The causes of infertility (as well as pregnancy loss) are multiple; anatomical variations, endocrine diseases, alterations in thrombosis, autoimmune, hereditary and infectious diseases and other idiopathic or unknown etiologies. Thyroid autoimmunity (expressed with the presence of anti-thyroid antibodies) is prevalent in 4% of women of reproductive age (1) and may be linked to infertility, even in the absence of clinically apparent autoimmune disease, in both TSH-dependent and TSH-independent fashion (1-3). Women with endometriosis, polycystic ovarian syndrome or premature ovarian failure have very often high levels of antithyroid autoantibodies. The latter may coexist and may be associated with antiphospholipid antibodies (linked with gestational complications and pregnancy loss). Furthermore, women of childbearing age with positive antithyroid autoantibodies, even when euthyroid, carry a substantial risk of miscarriage; one in four women with recurrent miscarriage is indeed antithyroid autoantibody positive (1, 2). The aim of the present study was to assess this presumed reciprocal relationship of thyroid autoimmunity and pregnancy.
Thyroid function (thyrotropin, TSH) and presence of thyroid autoimmunity (anti-thyroid peroxidase autoantibodies, anti-TPO) were evaluated in this retrospective study over an eight-year period in 444 Greek women (55±16 years old) who had previously none or at least one pregnancy (>28 weeks) among consecutive outpatients of an endocrine department of one of the largest hospitals in Greece. Women on any kind of thyroid hormone treatment either at present or in the past were excluded. Age and number of pregnancies (>28 weeks) were noted. Thyrotropin and anti-TPO were measured by electrochemiluminescence. Analysis of covariance (ANCOVA) and chi square (Χ2) was employed for statistical analysis, with TSH taken as the dependent variable and number of children (0, 1 or ≥2) and positivity of thyroid autoantibodies taken as independent factors, and age as a covariate. The number of pregnancies vis-à-vis anti-TPO positivity was also assessed with the chi square test. Based on literature data (4-7), it was estimated that at least 39 women were required in each group for assessment of TSH differences of 2.0 μIU/ml and SD=0.5 MIU/ml, with error levels (Type I & II) set at alpha=5% and beta=10%, respectively, thus the number of women studied exceeded this limit (8, 9).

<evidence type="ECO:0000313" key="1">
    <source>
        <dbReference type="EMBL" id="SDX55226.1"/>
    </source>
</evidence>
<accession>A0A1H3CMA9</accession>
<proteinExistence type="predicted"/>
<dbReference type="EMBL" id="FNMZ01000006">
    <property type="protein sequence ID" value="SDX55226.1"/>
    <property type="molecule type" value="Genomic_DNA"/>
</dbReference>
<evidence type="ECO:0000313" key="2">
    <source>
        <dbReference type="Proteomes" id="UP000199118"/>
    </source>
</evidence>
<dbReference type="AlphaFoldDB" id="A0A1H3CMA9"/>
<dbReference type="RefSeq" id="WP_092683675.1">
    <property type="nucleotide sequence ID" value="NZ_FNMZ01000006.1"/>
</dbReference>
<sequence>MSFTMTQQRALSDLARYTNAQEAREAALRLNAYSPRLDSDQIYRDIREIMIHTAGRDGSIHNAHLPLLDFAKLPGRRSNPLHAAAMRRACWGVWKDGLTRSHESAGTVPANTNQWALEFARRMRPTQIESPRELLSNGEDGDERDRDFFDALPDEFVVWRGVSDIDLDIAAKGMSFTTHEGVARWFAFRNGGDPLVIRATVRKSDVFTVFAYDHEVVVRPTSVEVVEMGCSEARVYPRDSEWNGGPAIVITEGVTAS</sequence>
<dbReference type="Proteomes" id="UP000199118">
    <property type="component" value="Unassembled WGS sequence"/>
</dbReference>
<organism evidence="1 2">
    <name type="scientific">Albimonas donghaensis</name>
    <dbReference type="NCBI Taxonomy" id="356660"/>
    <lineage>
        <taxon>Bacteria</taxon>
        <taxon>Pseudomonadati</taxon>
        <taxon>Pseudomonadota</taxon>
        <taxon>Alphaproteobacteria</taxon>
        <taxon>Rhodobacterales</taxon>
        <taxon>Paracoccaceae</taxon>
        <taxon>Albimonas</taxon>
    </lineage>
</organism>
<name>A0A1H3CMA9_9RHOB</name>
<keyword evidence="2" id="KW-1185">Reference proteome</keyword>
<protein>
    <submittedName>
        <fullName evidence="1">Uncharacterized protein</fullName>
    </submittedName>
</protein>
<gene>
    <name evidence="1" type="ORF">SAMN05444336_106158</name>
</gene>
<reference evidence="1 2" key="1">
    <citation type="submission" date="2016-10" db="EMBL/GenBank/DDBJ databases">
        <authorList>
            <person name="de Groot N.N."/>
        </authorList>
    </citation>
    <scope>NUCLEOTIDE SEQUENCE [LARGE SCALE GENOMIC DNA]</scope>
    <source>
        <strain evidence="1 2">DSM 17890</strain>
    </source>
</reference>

Thyrotropin depended on the number of pregnancies (p=0.006) with significant differences in TSH among women with one pregnancy compared to those who had none (p=0.038) or at least 2 pregnancies (p=0.004) (Table 1); no dependency of TSH on either age (p=0.632) or anti-TPO autoantibodies positivity (p=0.139) was found. Women with no pregnancies had more often positive anti-TPO, compared to women with one or those with at least two pregnancies (p=0.003) (Table 1).